Phyllis Mae ~ A Mom’s Story & Poem

Mom was an impressive, strong woman of character … She had as many talents for homemaking as she did for driving a speed boat & slalom skiing, deer hunting with a bow & arrow, dressing up in flowing skirts with three-inch heels, or fishing big game off a deep sea boat in the middle of the ocean.

The poem beneath is from that batch of old poems. Some may find similarities in its emotions, though I’ve no idea if it even makes sense to others. It was written in the pain of knowing Mother was passing and it’s not particularly well written unless one picks-up on the rhythm in my head. But it brings back tender memories of her and for that reason I find it purposeful. I could think of nothing better suited given the onset of Mother’s Day. 

Beneath all of her sadness or maybe in conjunction with it, Mom was an impressive, strong woman of character as her German name implies. She had as motherday1many talents for homemaking as she did for driving a speed boat & slalom skiing, deer hunting with a bow & arrow, dressing up in flowing skirts with three-inch heels, or fishing big game off a deep sea boat in the middle of the ocean.

There was little Mom couldn’t do or had an inkling to do that she didn’t do well. Her creativity was off the charts, from cooking & baking to making beautifully unique motherday2candles at Christmastime, recovering & refinishing furniture, sewing beautiful dresses & exceptional Halloween costumes, or teaching a troop of girl scouts how to make fire and roll-up sleeping bags on a week-long campout. To this day I can make one heck of a fire :). I am still slack about making my bed.

Mom loved to fish. If she wasn’t preoccupied with taking us for an evening swim at the local pool or fixing snacks & Kool Aid for family time at the drive-in movie she darted out midday, with me as a small child in tow, to her favorite fishing hole. She would get so absorbed in fishing it was a good thing I had the common sense at pre-school age to stay close. I don’t remember us eating many fish – maybe it was the challenge or those rare opportunities for solitude that motherday4she relished so much.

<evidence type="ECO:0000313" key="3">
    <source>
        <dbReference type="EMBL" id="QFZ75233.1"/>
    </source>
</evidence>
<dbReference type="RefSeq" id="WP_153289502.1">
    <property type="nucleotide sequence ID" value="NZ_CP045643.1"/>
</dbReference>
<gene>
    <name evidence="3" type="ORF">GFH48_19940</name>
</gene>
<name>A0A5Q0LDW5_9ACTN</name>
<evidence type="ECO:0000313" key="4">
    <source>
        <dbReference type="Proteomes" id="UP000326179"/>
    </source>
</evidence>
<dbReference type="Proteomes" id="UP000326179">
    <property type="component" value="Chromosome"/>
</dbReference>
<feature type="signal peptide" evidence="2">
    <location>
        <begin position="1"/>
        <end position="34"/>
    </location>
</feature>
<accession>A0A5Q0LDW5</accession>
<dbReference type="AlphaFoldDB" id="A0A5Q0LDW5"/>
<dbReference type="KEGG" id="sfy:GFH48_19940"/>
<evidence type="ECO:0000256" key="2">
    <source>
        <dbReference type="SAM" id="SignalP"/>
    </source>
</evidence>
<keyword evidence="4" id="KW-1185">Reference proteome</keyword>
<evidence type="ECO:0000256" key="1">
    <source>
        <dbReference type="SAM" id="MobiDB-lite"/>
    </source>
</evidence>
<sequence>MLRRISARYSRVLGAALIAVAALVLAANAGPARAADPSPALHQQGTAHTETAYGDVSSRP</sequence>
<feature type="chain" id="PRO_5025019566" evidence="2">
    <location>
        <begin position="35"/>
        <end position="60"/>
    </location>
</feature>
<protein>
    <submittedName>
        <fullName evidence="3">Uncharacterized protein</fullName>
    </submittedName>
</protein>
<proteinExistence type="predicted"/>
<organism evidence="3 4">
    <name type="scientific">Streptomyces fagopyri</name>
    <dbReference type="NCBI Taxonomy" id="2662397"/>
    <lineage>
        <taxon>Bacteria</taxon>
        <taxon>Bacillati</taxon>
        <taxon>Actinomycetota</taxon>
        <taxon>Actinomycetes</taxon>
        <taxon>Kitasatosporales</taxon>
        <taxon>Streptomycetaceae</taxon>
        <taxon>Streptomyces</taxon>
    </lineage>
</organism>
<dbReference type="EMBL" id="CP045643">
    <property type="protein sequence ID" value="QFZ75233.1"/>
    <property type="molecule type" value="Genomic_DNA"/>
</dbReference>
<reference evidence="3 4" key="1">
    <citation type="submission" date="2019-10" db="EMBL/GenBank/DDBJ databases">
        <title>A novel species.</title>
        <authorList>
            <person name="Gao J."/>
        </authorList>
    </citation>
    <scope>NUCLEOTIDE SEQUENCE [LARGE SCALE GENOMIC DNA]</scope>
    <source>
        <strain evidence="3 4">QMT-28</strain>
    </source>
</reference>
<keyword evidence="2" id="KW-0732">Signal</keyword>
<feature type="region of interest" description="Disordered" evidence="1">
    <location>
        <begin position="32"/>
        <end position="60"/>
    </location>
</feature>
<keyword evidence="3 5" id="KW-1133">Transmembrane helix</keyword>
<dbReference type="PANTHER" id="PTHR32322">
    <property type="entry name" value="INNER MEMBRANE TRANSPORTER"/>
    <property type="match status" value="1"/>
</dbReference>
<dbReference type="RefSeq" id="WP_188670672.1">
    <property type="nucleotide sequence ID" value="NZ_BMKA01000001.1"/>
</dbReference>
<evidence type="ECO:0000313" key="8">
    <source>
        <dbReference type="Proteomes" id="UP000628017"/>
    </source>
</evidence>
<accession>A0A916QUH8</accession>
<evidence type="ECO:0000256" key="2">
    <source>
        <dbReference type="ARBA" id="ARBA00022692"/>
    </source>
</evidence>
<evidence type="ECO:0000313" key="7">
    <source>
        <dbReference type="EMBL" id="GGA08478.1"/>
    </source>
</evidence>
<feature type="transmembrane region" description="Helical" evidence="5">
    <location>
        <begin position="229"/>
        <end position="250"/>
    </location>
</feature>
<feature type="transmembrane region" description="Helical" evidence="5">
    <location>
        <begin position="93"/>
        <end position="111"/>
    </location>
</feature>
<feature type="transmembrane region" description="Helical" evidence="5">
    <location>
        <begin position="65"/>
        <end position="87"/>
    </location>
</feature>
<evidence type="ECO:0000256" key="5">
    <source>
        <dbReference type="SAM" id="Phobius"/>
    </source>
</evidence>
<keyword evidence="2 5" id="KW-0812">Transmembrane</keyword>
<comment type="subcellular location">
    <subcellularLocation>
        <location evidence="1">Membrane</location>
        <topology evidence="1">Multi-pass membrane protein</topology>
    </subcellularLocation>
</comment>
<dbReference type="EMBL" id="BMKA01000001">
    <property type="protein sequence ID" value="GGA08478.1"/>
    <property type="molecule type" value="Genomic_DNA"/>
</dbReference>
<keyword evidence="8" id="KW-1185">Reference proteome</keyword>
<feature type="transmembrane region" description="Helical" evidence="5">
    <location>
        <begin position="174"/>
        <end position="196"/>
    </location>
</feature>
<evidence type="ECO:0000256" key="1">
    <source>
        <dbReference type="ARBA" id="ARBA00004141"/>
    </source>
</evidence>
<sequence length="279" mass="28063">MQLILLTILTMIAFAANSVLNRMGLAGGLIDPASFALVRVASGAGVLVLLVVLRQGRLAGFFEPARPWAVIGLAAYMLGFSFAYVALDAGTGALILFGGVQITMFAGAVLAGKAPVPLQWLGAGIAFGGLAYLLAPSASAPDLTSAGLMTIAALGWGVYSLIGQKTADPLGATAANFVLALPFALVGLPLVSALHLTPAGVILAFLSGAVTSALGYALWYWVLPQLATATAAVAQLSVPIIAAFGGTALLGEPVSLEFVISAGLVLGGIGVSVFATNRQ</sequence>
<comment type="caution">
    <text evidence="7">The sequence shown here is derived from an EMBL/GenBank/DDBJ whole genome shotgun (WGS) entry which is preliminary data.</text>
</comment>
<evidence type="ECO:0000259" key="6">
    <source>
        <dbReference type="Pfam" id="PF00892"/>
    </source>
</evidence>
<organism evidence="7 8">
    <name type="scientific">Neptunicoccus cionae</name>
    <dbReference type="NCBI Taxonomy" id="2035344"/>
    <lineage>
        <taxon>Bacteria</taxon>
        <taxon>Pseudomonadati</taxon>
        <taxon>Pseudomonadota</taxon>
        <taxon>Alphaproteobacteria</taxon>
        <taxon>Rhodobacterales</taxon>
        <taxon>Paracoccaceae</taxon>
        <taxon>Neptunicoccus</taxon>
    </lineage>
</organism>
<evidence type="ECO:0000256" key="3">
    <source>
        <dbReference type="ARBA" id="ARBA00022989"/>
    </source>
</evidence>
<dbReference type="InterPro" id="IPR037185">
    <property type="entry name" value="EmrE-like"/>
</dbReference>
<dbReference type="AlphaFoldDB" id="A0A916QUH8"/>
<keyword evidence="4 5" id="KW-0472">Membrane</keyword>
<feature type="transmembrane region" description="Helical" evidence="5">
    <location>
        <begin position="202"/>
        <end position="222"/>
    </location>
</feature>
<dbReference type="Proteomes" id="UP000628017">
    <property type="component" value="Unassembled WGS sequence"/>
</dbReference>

After leaving Dad and I presume having no other causes than us to hold the straight & narrow that she so commendably lived as a mother at home, she eventually fell into alcoholism. I say that only to give clarity to some of the poem’s verses. That is not the memory I have of Mom because she was so much more, but she & I missed many later-life mother & daughter joys because of it. That broke my heart. It’s odd how you keep thinking there’ll always be time for things like that until you’re forced to realize it’s just too late and it’s been too late for a long while.

It may not seem like a young age to those who are much younger, but Mom died at 54 and that is a young age to die. Your fifties are your second chance at being young. The group you find yourself hanging-with in leisure then spans upwards of fifty, so you’re suddenly the younger whipper snapper on the block again. And you actually feel the impression of being young again – that is what’s so enjoyable about it. It is a good time of life. The best part of getting old. Mom never knew it.

Forty is the old age of youth and fifty is the youth of old age.

After my 54th birthday I sighed in relief that I had lived to Mom’s age in what seemed good & agile health for my future years. About a month later I learned I had cancer. That was a poignant time of life, seeming almost too cruel in its timing, but praise God I am still here, ten-years later, to pay tribute to Mom. It’s been 35-years since losing her and still not a day passes that I don’t miss her, maybe more than ever before, because life just keeps teaching us things we want to share with a mother and how we wish they were here to hear our revelations.

Phyllis Mae

The strengths and weaknesses

of childhood memories,

now whirlwinds of all

that we did not share;

here … now there.

It’s just not fair.

Closenesses we did not feel,

the depths of each other we never probed,

all the triumphs of our passing days

and of tomorrows we will not hold.

A baby born

and many of a sunny morning

to greet us,

yet we let them pass us by –

without a sightful eye – a sin.

I love you

I love you

I love you

until the words refuse to say

what I put into them.

Can you understand

how much I love you?